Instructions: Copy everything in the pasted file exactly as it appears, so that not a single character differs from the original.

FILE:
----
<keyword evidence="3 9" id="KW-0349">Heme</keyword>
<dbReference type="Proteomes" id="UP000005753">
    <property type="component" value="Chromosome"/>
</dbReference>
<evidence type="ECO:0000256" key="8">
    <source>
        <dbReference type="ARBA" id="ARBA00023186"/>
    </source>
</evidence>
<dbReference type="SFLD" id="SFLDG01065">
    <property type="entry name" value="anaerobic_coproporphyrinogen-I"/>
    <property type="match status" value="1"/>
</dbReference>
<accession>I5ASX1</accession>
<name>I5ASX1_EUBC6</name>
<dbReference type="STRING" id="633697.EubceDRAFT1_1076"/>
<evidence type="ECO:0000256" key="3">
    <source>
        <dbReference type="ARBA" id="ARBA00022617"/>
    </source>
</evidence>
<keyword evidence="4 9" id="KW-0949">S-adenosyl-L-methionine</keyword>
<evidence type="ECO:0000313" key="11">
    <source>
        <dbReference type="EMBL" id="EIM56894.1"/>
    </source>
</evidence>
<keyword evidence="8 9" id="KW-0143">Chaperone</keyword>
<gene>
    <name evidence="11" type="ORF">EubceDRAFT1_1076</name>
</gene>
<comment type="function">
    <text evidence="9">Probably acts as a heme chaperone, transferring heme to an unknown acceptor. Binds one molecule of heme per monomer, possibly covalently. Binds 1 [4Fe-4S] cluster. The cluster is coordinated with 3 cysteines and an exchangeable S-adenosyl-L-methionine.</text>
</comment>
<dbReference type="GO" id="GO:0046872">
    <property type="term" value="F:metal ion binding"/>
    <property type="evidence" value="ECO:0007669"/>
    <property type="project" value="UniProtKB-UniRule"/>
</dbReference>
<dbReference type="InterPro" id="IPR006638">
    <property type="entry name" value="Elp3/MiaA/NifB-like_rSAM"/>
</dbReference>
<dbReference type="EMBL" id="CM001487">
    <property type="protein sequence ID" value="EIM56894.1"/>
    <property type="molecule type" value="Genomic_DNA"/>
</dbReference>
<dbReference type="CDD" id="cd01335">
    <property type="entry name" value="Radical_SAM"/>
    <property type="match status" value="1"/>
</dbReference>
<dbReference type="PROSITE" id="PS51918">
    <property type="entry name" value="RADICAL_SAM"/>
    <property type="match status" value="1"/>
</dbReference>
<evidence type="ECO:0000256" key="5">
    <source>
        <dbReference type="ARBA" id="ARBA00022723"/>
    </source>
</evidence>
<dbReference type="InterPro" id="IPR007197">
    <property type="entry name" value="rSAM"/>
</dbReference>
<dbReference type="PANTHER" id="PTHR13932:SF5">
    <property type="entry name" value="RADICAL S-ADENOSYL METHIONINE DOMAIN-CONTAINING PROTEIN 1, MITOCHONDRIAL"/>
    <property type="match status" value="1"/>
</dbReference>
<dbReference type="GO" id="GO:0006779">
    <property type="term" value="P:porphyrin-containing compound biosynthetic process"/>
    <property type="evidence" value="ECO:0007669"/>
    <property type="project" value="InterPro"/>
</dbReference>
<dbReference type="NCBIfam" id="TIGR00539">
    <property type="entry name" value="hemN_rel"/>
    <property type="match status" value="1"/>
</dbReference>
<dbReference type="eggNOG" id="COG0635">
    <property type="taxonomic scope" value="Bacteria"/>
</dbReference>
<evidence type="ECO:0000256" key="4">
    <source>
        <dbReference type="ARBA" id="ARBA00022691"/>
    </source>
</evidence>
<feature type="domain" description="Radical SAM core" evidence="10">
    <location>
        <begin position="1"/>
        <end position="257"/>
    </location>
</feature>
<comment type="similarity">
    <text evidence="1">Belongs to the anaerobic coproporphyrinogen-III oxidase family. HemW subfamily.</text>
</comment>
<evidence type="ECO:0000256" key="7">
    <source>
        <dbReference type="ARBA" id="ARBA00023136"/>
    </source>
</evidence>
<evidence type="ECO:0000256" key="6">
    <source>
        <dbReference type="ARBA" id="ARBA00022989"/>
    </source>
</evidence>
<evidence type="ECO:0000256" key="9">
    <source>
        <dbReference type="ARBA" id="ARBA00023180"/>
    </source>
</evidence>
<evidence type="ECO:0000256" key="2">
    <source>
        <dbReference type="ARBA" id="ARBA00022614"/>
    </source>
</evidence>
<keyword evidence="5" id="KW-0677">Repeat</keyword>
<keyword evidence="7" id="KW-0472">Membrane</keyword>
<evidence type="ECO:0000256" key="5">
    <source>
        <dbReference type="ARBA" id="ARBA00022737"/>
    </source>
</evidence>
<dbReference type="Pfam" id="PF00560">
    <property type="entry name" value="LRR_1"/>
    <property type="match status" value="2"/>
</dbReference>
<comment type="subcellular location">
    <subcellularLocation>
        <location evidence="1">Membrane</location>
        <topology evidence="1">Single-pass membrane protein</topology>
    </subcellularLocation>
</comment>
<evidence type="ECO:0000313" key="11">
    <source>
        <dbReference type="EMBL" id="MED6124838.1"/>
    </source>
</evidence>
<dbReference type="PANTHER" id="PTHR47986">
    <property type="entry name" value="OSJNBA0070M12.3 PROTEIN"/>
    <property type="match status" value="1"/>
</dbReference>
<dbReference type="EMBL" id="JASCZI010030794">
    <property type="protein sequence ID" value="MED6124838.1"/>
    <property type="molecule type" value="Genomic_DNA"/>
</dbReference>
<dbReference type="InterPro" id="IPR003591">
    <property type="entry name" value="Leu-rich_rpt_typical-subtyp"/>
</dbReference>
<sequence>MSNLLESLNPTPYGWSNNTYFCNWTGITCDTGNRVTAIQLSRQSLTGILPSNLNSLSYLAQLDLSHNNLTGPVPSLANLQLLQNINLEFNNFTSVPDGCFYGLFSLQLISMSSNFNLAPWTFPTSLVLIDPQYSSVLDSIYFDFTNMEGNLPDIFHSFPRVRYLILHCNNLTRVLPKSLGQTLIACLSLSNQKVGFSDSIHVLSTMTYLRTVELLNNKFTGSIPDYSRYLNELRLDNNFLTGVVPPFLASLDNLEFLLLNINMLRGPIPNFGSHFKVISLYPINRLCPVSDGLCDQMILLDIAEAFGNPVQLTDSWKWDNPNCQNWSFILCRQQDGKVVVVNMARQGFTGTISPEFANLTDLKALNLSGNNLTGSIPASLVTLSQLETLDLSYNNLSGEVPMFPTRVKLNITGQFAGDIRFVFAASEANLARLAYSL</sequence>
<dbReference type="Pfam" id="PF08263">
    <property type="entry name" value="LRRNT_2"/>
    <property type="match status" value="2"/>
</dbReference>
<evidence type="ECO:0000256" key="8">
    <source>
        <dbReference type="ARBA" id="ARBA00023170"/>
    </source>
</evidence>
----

<keyword evidence="3 9" id="KW-0349">Heme</keyword>
<dbReference type="Proteomes" id="UP000005753">
    <property type="component" value="Chromosome"/>
</dbReference>
<evidence type="ECO:0000256" key="8">
    <source>
        <dbReference type="ARBA" id="ARBA00023186"/>
    </source>
</evidence>
<dbReference type="SFLD" id="SFLDG01065">
    <property type="entry name" value="anaerobic_coproporphyrinogen-I"/>
    <property type="match status" value="1"/>
</dbReference>
<accession>I5ASX1</accession>
<name>I5ASX1_EUBC6</name>
<dbReference type="STRING" id="633697.EubceDRAFT1_1076"/>
<evidence type="ECO:0000256" key="3">
    <source>
        <dbReference type="ARBA" id="ARBA00022617"/>
    </source>
</evidence>
<keyword evidence="4 9" id="KW-0949">S-adenosyl-L-methionine</keyword>
<evidence type="ECO:0000313" key="11">
    <source>
        <dbReference type="EMBL" id="EIM56894.1"/>
    </source>
</evidence>
<keyword evidence="8 9" id="KW-0143">Chaperone</keyword>
<gene>
    <name evidence="11" type="ORF">EubceDRAFT1_1076</name>
</gene>
<comment type="function">
    <text evidence="9">Probably acts as a heme chaperone, transferring heme to an unknown acceptor. Binds one molecule of heme per monomer, possibly covalently. Binds 1 [4Fe-4S] cluster. The cluster is coordinated with 3 cysteines and an exchangeable S-adenosyl-L-methionine.</text>
</comment>
<dbReference type="GO" id="GO:0046872">
    <property type="term" value="F:metal ion binding"/>
    <property type="evidence" value="ECO:0007669"/>
    <property type="project" value="UniProtKB-UniRule"/>
</dbReference>
<dbReference type="InterPro" id="IPR006638">
    <property type="entry name" value="Elp3/MiaA/NifB-like_rSAM"/>
</dbReference>
<dbReference type="EMBL" id="CM001487">
    <property type="protein sequence ID" value="EIM56894.1"/>
    <property type="molecule type" value="Genomic_DNA"/>
</dbReference>
<dbReference type="CDD" id="cd01335">
    <property type="entry name" value="Radical_SAM"/>
    <property type="match status" value="1"/>
</dbReference>
<dbReference type="PROSITE" id="PS51918">
    <property type="entry name" value="RADICAL_SAM"/>
    <property type="match status" value="1"/>
</dbReference>
<evidence type="ECO:0000256" key="5">
    <source>
        <dbReference type="ARBA" id="ARBA00022723"/>
    </source>
</evidence>
<dbReference type="InterPro" id="IPR007197">
    <property type="entry name" value="rSAM"/>
</dbReference>
<dbReference type="PANTHER" id="PTHR13932:SF5">
    <property type="entry name" value="RADICAL S-ADENOSYL METHIONINE DOMAIN-CONTAINING PROTEIN 1, MITOCHONDRIAL"/>
    <property type="match status" value="1"/>
</dbReference>
<dbReference type="GO" id="GO:0006779">
    <property type="term" value="P:porphyrin-containing compound biosynthetic process"/>
    <property type="evidence" value="ECO:0007669"/>
    <property type="project" value="InterPro"/>
</dbReference>
<dbReference type="NCBIfam" id="TIGR00539">
    <property type="entry name" value="hemN_rel"/>
    <property type="match status" value="1"/>
</dbReference>
<dbReference type="eggNOG" id="COG0635">
    <property type="taxonomic scope" value="Bacteria"/>
</dbReference>
<evidence type="ECO:0000256" key="4">
    <source>
        <dbReference type="ARBA" id="ARBA00022691"/>
    </source>
</evidence>
<feature type="domain" description="Radical SAM core" evidence="10">
    <location>
        <begin position="1"/>
        <end position="257"/>
    </location>
</feature>
<comment type="similarity">
    <text evidence="1">Belongs to the anaerobic coproporphyrinogen-III oxidase family. HemW subfamily.</text>
</comment>
<evidence type="ECO:0000256" key="7">
    <source>
        <dbReference type="ARBA" id="ARBA00023136"/>
    </source>
</evidence>
<evidence type="ECO:0000256" key="6">
    <source>
        <dbReference type="ARBA" id="ARBA00022989"/>
    </source>
</evidence>
<evidence type="ECO:0000256" key="9">
    <source>
        <dbReference type="ARBA" id="ARBA00023180"/>
    </source>
</evidence>
<evidence type="ECO:0000256" key="2">
    <source>
        <dbReference type="ARBA" id="ARBA00022614"/>
    </source>
</evidence>
<keyword evidence="5" id="KW-0677">Repeat</keyword>
<keyword evidence="7" id="KW-0472">Membrane</keyword>
<evidence type="ECO:0000256" key="5">
    <source>
        <dbReference type="ARBA" id="ARBA00022737"/>
    </source>
</evidence>
<dbReference type="Pfam" id="PF00560">
    <property type="entry name" value="LRR_1"/>
    <property type="match status" value="2"/>
</dbReference>
<comment type="subcellular location">
    <subcellularLocation>
        <location evidence="1">Membrane</location>
        <topology evidence="1">Single-pass membrane protein</topology>
    </subcellularLocation>
</comment>
<evidence type="ECO:0000313" key="11">
    <source>
        <dbReference type="EMBL" id="MED6124838.1"/>
    </source>
</evidence>
<dbReference type="PANTHER" id="PTHR47986">
    <property type="entry name" value="OSJNBA0070M12.3 PROTEIN"/>
    <property type="match status" value="1"/>
</dbReference>
<dbReference type="EMBL" id="JASCZI010030794">
    <property type="protein sequence ID" value="MED6124838.1"/>
    <property type="molecule type" value="Genomic_DNA"/>
</dbReference>
<dbReference type="InterPro" id="IPR003591">
    <property type="entry name" value="Leu-rich_rpt_typical-subtyp"/>
</dbReference>
<sequence>MSNLLESLNPTPYGWSNNTYFCNWTGITCDTGNRVTAIQLSRQSLTGILPSNLNSLSYLAQLDLSHNNLTGPVPSLANLQLLQNINLEFNNFTSVPDGCFYGLFSLQLISMSSNFNLAPWTFPTSLVLIDPQYSSVLDSIYFDFTNMEGNLPDIFHSFPRVRYLILHCNNLTRVLPKSLGQTLIACLSLSNQKVGFSDSIHVLSTMTYLRTVELLNNKFTGSIPDYSRYLNELRLDNNFLTGVVPPFLASLDNLEFLLLNINMLRGPIPNFGSHFKVISLYPINRLCPVSDGLCDQMILLDIAEAFGNPVQLTDSWKWDNPNCQNWSFILCRQQDGKVVVVNMARQGFTGTISPEFANLTDLKALNLSGNNLTGSIPASLVTLSQLETLDLSYNNLSGEVPMFPTRVKLNITGQFAGDIRFVFAASEANLARLAYSL</sequence>
<dbReference type="Pfam" id="PF08263">
    <property type="entry name" value="LRRNT_2"/>
    <property type="match status" value="2"/>
</dbReference>
<evidence type="ECO:0000256" key="8">
    <source>
        <dbReference type="ARBA" id="ARBA00023170"/>
    </source>
</evidence>